So you’re a shipper intrigued by Big Data tools and technology to improve transportation management initiatives. Should you implement a technology solution from a third-party logistics provider (3PL) or is it more effective to select a pure-play TMS provider to leverage your data? Your current 3PL has a technology that seems like a neatly bundled offering, but before you agree to use their tool, consider the following strategy which delivers the best of both worlds.
The 18th Annual CapGemini Third Party Logistics Study revealed some interesting data regarding shippers’ usage of technologies, systems, and tools to leverage Big Data in their supply chain initiatives. The chart below (click to enlarge) from the study shows that a majority of those polled reported using Big Data technologies for transportation management and supply chain network planning and optimization, while a plurality tapped tech tools for things like order management and shipment tendering and communications. So it is clear that shippers realize the potential, and those that are not currently leveraging IT for logistics are interested in doing so in increasing numbers as well.
So back to the question of whether it makes more sense to source best-in-class Big Data technologies from vendor-agnostic, third-party software providers or from 3PLs offering technologies as part of a bundled offering. Many shippers gravitate toward the 3PL supplied technology model for a number of reasons: one throat to choke, one less relationship to manage, etc. However, there is a pronounced advantage to engaging a vendor-agnostic, third-party technology tool like a TMS or optimizer which is summed up in one very important word: visibility.
I’m not suggesting that the tools offered by 3PLs don’t offer improved control and a degree of visibility to improve a shipper’s transportation management. What I am saying is that you won’t get the same breadth and depth of visibility with their tools as you would if you engaged a standalone TMS solution from any of the leading providers. This is particularly true with respect to rate data, carrier acceptance data and overall visibility into underlying carriers. For example, if your 3PL is moving your loads as your broker of record, they might not have a strong incentive to help you drill into the data to learn what is driving rates, preventing you from finding lower rates elsewhere.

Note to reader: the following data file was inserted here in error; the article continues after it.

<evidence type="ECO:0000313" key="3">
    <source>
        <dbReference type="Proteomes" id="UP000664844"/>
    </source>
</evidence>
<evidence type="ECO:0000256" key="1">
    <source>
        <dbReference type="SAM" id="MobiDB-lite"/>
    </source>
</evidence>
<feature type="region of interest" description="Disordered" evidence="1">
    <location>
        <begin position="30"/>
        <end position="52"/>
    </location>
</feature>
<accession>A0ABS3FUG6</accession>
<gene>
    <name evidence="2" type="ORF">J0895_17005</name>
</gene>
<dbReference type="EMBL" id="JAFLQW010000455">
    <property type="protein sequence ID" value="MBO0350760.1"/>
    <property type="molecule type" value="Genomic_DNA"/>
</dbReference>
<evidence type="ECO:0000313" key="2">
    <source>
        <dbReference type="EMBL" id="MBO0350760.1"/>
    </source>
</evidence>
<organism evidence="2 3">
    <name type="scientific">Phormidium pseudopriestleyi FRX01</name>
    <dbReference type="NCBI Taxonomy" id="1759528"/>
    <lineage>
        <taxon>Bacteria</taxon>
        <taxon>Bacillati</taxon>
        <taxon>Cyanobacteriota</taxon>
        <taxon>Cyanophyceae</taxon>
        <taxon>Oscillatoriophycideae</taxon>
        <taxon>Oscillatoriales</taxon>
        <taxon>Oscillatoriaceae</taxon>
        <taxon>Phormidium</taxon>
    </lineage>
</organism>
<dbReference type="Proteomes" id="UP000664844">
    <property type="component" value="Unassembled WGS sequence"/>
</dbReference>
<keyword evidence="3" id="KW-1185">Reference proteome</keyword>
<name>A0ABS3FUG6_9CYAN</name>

It is also important to realize that using a third-party tool doesn’t preclude a shipper from having a strong relationship with their 3PL partner. But it does ensure that the shipper has full visibility into all the data the tool collects enabling much more robust and actionable Big Data analytics. This means the shipper secures greater accountability from their 3PL. It also means the shipper can effectively source capacity through both a trusted 3PL and through direct arrangements with carriers to provide even more flexibility.
Anthony Vitiello is Director of Marketing at UltraShipTMS, where he brings 20 years of success in marketing and public relations to the position. Prior to UltraShipTMS, Mr. Vitiello held marketing leadership positions with a Fortune 500 software company, an international public relations agency serving Silicon Valley companies, and an exclusive, high net-worth wealth management firm serving professional sports figures and top energy industry executives. A published columnist and prolific blogger, Mr. Vitiello is responsible for generating and curating Ultra’s Supply Chain Collaborator blog and the company’s library of technical papers, business case studies, e-newsletters and other materials. Mr. Vitiello graduated from Sarah Lawrence College with a BA in liberal arts.
A version of this post was originally published on UltraShipTMS’ Supply Chain Collaborator blog.